Lady Liberty (film)
|Directed by||Mario Monicelli|
|Produced by||Carlo Ponti|
|Written by||Leonard Melfi
Suso Cecchi D'Amico
Don Carlos Dunaway
Ring Lardner, Jr. (uncredited)
|Music by||Ron-Lucio Dalla|
|Edited by||Ruggero Mastroianni|
|Distributed by||United Artists|
December 23, 1971 (Italy)June 7, 1972 (USA)
Lady Liberty (Italian: La mortadella) is a 1971 Italian-French comedy film directed by Mario Monicelli and starring Sophia Loren, William Devane, Gigi Proietti, Susan Sarandon, Danny DeVito and Edward Herrmann in his film debut.
Maddalena Ciarrapico arrives in New York City from Italy to get married and bringing with her a gift of mortadella (large Italian pork sausage) from her co-workers from the sausage factory where she used to work, for her fiancé. But she is refused permission to bring the mortadella into the country because of the ban on meat that may contain food-borne diseases. An indignant Maddalena refuses to hand the sausage over, staying in the customs office at the airport, sparking a diplomatic incident in which she attracts widespread sympathy and support.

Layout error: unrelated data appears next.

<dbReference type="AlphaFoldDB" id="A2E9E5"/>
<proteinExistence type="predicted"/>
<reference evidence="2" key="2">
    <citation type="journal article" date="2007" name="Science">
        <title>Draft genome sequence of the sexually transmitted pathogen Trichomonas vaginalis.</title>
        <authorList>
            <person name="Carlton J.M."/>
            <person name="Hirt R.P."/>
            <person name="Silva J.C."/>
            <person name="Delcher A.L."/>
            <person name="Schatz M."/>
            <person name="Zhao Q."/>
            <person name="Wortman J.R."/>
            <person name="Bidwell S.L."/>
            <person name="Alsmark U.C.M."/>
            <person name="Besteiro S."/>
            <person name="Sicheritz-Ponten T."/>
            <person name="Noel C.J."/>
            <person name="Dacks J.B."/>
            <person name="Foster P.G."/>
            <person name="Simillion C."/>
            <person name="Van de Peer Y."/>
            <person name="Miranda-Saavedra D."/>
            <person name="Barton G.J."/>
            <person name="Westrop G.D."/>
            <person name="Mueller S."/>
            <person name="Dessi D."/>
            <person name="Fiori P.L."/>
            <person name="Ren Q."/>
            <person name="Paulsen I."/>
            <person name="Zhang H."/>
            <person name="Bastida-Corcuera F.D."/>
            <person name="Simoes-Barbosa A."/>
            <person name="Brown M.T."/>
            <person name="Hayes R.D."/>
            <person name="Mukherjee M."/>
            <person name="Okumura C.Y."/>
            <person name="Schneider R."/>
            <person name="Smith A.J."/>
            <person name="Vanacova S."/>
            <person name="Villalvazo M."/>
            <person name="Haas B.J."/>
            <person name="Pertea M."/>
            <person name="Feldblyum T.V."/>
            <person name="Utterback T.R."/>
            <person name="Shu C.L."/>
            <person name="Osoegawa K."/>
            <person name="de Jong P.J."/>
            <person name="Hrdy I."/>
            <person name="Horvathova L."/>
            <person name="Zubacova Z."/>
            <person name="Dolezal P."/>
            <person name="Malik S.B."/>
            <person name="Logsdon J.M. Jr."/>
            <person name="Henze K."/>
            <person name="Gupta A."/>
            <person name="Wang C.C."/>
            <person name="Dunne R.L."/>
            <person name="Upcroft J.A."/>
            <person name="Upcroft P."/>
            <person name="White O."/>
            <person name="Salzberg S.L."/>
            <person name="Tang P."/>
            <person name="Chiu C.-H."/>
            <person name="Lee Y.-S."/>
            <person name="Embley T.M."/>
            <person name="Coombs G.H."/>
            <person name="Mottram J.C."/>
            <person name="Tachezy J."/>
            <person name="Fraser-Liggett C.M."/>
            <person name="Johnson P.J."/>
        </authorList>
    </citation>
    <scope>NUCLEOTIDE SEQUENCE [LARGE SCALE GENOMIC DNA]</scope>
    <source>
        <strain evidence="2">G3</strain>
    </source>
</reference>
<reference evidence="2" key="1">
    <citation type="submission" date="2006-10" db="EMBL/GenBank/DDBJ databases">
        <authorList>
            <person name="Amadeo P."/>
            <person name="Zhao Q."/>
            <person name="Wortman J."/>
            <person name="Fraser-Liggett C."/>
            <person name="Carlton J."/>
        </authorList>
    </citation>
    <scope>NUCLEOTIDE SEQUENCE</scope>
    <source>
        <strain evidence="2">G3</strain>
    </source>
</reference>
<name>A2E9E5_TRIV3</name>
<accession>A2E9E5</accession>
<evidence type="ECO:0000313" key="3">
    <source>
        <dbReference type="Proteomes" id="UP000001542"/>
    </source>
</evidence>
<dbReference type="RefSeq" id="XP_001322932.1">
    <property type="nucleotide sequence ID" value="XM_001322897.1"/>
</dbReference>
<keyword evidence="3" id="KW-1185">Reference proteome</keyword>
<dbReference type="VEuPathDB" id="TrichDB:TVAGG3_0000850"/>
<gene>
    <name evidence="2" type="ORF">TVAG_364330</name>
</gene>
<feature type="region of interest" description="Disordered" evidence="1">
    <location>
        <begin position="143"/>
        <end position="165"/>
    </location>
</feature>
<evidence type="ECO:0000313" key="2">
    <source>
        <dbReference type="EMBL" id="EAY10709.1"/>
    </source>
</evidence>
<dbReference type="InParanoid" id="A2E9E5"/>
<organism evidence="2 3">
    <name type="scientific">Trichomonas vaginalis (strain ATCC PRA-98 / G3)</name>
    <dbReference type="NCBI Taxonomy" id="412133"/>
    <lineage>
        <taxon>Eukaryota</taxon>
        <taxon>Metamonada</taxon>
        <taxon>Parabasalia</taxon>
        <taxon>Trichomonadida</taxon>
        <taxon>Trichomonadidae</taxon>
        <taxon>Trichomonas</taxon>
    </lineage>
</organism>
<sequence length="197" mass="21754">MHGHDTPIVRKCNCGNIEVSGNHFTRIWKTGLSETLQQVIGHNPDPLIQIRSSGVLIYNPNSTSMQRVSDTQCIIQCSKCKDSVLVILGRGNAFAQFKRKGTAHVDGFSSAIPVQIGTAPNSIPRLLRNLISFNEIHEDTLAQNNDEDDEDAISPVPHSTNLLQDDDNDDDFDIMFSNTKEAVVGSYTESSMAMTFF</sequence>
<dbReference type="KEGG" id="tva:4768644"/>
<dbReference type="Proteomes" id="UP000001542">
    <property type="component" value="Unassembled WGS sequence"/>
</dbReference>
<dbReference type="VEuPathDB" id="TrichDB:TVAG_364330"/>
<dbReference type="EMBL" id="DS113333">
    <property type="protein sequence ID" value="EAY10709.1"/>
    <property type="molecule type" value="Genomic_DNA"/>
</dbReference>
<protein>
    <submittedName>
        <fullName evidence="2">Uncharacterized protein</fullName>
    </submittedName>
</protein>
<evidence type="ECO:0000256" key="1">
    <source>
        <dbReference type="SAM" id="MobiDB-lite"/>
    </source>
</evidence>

- Sophia Loren - Maddalena Ciarrapico
- William Devane - Jock Fenner
- Gigi Proietti - Michael Bruni
- Beeson Carroll - Dominic
- David Doyle - O'Henry
- Danny DeVito - Fred Mancuso
- Susan Sarandon - Sally
The New York Times was scathing of the film, observing "Probably no other woman has so triumphantly survived as many rotten movies in such a short space of time as Sophia Loren". Although "the farcical premise is promising" it was "a comedy that manages to be both too serious and not serious enough and that, at no point matches the level of the humor and intelligence of its principal performance". It also questioned "the grindingly bleak New York settings in which so much of the film is set."
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